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About This Wine
A straw gold color and very fine bubbles. Its delicate hue comes from to the use of a high percentage of Chardonnay and of the first pressing only. The first aromas reveal the citrus character of the Chardonnay, such as lime and grapefruits. Red fruit aromas then come out, including redcurrant, raspberry, morello cherry - typical Pinot Noir. On leaving the wine to open up, candied fruits, even exotic fruits of Pinot Meunier appear with aromas of banana and pineapple. The palate is lively. The nose is confirmed by the first taste, including citrus, almonds, toasted bread and "brioche"... but also redcurrant jelly, and dark fruits like cherry, fig or blackberry. The palate is full, quite long, with a very clean finish. Elegant, but not without complexity, this wine perfectly illustrates what is "the house style."
|Type||Champagne & Sparkling|
|Varietal(s)||Chardonnay Pinot Noir Pinot Meunier|
Wines from Champagne
Associated with luxury, celebration, Champagne is where the world’s most prized sparkling wine originates. In the past it was very common for people to confuse the term Champagne and sparkling wine as they are so synonymous. By EU law however, only sparkling wine made in the Champagne region and under strict quality standards can legally be called by that name.
Sparkling wine produced the Champagne way, goes through secondary fermentation in the bottle. This is known as méthode champenoise or outside of Champagne it is called the traditional method. When the yeast inside the bottle have finished working, they die and become lees. The lees remain in contact with the wine until the winemaker decides to take them out, creating texture, richness, and complexity in the wine.
In comparison, the other popular way of fermenting sparkling wine is called the Charmat method where the fermentation happens en masse in a large tank and extended lees contact does not happen. . This is cheaper and rather than emphasizing richness and complexity, the tank method enhances clean fruit and aromatics, making wines that are youthful and easy drinking.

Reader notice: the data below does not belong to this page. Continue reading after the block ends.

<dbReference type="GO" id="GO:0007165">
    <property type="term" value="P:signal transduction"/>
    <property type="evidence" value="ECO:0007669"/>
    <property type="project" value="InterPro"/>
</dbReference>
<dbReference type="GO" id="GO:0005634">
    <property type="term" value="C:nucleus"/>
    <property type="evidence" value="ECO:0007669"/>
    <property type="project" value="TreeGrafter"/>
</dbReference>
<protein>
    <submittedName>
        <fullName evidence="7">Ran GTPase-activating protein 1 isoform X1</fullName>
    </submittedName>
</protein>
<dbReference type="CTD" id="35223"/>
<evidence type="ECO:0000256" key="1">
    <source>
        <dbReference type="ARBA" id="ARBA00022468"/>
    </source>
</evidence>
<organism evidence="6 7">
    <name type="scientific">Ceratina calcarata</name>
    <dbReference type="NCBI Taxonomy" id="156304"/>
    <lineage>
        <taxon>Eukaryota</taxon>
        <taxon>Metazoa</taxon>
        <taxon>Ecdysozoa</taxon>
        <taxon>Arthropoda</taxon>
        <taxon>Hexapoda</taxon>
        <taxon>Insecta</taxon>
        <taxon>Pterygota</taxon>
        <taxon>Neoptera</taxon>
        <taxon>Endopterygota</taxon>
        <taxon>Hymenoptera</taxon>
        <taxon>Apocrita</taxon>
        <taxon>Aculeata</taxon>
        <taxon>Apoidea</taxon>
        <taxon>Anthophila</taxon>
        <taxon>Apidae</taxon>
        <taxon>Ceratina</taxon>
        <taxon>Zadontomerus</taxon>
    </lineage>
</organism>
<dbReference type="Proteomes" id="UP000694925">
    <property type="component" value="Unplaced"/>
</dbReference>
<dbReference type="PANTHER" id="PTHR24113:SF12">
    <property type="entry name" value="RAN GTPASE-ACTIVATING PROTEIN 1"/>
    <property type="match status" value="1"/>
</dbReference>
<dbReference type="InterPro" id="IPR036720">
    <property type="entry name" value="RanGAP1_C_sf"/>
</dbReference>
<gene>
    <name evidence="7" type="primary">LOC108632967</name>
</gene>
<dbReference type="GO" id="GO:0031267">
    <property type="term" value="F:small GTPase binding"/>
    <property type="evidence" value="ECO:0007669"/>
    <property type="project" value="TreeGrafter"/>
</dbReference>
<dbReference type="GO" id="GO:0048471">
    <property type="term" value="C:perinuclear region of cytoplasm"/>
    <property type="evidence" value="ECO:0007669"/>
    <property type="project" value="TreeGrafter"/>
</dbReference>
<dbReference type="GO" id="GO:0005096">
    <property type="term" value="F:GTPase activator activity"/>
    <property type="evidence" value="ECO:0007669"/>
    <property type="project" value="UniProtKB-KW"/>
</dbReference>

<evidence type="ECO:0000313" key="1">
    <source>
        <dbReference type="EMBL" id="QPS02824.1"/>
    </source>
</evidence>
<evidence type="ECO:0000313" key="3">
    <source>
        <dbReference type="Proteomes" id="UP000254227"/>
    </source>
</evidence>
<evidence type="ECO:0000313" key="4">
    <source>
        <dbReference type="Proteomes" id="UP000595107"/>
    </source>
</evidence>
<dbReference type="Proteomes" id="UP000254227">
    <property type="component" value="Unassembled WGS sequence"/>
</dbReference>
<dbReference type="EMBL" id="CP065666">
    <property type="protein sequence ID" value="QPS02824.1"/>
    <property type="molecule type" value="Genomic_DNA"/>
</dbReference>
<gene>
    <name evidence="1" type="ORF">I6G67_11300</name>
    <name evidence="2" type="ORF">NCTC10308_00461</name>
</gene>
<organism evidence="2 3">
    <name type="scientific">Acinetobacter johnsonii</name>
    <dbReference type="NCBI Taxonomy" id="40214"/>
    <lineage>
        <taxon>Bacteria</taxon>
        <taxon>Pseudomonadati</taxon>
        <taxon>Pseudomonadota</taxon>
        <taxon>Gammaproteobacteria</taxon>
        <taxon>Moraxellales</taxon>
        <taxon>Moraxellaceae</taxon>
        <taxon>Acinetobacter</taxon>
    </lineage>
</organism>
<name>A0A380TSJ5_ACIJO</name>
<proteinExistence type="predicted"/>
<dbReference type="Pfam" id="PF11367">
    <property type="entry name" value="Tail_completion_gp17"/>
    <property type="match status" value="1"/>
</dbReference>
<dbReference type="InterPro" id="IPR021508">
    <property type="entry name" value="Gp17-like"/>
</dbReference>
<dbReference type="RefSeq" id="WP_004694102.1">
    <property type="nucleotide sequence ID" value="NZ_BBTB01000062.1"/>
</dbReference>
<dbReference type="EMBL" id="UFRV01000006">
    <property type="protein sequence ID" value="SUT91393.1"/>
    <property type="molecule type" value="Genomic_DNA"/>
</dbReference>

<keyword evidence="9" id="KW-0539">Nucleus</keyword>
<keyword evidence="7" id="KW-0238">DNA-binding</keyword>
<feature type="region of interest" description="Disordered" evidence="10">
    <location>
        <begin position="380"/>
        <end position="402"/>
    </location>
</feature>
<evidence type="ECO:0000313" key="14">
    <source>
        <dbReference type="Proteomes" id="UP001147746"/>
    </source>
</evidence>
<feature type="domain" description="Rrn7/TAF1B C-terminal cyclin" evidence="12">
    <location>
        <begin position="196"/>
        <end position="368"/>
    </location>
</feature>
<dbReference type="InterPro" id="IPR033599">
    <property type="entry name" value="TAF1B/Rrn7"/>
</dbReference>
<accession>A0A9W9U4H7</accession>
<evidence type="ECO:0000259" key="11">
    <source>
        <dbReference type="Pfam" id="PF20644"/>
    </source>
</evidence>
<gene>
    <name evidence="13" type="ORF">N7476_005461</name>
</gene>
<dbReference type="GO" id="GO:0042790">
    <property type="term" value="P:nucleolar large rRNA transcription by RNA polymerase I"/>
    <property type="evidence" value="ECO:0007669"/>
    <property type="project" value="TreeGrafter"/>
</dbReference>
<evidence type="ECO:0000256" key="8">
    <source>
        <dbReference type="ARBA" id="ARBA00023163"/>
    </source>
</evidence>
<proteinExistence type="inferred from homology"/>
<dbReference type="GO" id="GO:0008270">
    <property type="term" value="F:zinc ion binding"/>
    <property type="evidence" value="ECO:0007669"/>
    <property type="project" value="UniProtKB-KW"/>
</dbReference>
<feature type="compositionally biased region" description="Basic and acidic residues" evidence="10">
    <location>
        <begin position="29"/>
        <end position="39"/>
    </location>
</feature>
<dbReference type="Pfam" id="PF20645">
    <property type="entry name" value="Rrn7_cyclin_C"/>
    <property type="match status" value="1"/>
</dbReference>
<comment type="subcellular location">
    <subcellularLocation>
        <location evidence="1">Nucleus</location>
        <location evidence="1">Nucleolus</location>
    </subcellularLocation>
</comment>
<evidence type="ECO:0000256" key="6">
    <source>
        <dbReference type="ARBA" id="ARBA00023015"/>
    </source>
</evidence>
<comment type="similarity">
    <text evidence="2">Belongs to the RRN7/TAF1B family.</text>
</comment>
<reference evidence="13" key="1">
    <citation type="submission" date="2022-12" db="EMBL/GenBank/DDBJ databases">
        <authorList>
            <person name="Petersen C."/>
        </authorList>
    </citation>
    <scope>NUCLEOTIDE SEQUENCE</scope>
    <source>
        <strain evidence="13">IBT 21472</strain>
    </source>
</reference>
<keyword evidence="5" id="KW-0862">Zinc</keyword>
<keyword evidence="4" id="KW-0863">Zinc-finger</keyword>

The principal grapes that go into making champagne include: Chardonnay (white), Pinot Noir (red) and Pinot Meunier (red). A Champagne made exclusively from Chardonnay will be labelled Blanc de blancs while ones comprised of only red grapes will be called Blanc de noirs. Whether it be white or rose however, most Champagne is made from a mix of both red and white grapes.
Robert Parker/Wine Advocate – The NV Brut Premiere Cuvee is exceptionally polished and refined from the very first taste. Lemon, grapefruit, green pears and flowers are some of the many notes that are woven together in this classy, totally polished wine. The two-plus years of bottle age post-disgorgement are a great example of how first-class NV Champagnes can develop beautifully in bottle, something I have seen time and again with Bruno Paillard’s wines. Hints of hazelnut, almond, crushed rocks and pastry add elements of complexity, yet the wine retains its classic sense of energy and vibrancy.